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March 7th, 2012, 07:18 AM  #1 
Senior Member Joined: Sep 2010 From: Germany Posts: 153 Thanks: 0  prove that a group is Abelian
I have a solution which I dont get 100% Let G be a finite multiplicative group for which with is an automorphism of G. Show that G is Abelian. the solution is like this this is okej but what has happed after the second equality? what is the name of the ''law'' that allows to do that? and finally what has happened after the last equality, how have g and h been swapped?(we are to show to that G is Abelian...not to use it...) Any help appreciated 
March 7th, 2012, 10:09 AM  #2  
Global Moderator Joined: Nov 2006 From: UTC 5 Posts: 16,046 Thanks: 938 Math Focus: Number theory, computational mathematics, combinatorics, FOM, symbolic logic, TCS, algorithms  Re: prove that a group is Abelian Quote:
 
March 7th, 2012, 10:25 AM  #3 
Senior Member Joined: Sep 2010 From: Germany Posts: 153 Thanks: 0  Re: prove that a group is Abelian
Okay then . In German it is very common to write it as ''okej'' I got the idea behind this solution after all. Thank you again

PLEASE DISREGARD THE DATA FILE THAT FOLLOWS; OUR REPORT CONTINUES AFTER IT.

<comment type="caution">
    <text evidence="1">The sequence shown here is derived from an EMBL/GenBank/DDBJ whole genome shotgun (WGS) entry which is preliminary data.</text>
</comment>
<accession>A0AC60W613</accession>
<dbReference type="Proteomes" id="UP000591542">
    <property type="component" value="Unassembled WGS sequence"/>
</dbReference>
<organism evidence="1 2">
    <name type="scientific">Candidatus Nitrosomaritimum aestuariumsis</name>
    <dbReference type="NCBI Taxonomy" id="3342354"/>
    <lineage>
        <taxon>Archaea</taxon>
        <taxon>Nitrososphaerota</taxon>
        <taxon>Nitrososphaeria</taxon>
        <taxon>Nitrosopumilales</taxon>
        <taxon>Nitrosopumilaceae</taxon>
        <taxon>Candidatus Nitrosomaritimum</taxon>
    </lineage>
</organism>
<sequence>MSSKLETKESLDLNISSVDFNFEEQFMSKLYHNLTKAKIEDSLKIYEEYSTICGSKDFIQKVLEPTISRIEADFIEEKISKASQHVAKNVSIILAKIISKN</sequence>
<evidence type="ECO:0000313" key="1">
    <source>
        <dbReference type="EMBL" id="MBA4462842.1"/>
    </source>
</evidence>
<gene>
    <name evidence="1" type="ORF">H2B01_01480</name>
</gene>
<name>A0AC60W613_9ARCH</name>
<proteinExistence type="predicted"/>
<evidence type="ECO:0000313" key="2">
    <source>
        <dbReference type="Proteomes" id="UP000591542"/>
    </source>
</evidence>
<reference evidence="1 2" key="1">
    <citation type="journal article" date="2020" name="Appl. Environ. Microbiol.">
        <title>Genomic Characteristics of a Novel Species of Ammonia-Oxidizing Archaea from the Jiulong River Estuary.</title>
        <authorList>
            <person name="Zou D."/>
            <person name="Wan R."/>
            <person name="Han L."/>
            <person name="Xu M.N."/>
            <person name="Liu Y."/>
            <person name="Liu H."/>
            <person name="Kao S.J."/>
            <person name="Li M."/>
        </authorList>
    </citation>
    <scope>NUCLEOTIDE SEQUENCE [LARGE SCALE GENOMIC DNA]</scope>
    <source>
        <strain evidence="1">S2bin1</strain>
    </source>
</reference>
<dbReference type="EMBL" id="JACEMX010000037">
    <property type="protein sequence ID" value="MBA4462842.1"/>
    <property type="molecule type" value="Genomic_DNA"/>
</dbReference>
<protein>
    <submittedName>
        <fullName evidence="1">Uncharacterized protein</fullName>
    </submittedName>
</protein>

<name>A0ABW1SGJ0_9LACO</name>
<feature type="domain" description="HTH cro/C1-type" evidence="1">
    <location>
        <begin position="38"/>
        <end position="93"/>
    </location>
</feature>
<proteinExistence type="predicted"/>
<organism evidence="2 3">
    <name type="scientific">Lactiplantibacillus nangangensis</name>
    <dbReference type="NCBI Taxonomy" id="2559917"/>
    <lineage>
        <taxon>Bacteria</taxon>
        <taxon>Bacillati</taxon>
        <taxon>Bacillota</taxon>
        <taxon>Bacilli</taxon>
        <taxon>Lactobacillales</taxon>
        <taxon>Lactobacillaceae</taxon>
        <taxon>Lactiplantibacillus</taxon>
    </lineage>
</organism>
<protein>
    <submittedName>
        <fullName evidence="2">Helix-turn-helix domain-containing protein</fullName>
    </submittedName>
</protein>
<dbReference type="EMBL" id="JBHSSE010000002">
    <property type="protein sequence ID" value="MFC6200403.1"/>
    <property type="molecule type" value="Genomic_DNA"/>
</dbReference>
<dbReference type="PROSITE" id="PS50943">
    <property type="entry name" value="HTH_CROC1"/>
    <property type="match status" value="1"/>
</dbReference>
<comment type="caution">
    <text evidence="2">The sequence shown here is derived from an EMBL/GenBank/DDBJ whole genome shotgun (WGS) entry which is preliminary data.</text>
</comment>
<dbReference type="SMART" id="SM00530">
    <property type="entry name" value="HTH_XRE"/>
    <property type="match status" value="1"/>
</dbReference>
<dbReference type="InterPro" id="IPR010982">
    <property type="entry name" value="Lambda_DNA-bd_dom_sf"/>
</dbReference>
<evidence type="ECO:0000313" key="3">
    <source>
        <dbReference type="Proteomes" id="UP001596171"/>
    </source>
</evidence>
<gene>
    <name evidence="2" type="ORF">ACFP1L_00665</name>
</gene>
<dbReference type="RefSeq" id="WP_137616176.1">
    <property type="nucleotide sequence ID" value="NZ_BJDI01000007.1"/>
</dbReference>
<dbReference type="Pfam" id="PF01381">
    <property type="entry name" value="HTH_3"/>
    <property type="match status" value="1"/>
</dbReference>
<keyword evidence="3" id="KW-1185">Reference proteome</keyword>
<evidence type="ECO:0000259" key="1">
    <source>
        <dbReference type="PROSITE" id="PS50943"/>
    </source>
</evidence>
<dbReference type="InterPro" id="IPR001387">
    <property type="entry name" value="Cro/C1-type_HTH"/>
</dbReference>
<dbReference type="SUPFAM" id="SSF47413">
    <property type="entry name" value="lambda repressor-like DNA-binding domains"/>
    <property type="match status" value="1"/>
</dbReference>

March 7th, 2012, 11:51 AM  #4 
Senior Member Joined: Mar 2012 Posts: 294 Thanks: 88  Re: prove that a group is Abelian
i'm not aware of the name of the "law" you talk about, but it's everywhere in mathematics: "equals to equals are equal". that is, if a = b, and i do the same thing to a that i do to b, the results will be equal. the proof can be rewritten this way: if (gh)^2 = g^2h^2 then: (gh)(gh) = (gh)^2 = g^2h^2 = (gg)(hh), so multplying (gh)(gh) and (gg)(hh) on the right by h^1 we have: (gh)(gh)h^1 = (gg)(hh)h^1 (gh)g(hh^1) = (gg)h(hh^1) <asociativity (gh)ge = (gg)he <rule of inverses (gh)g = (gg)h <rule of identity multiplying on the left by g^1: g^1(gh)g = g^1(gg)h (g^1g)(hg) = (g^1g)(gh) e(hg) = e(gh) hg = gh 

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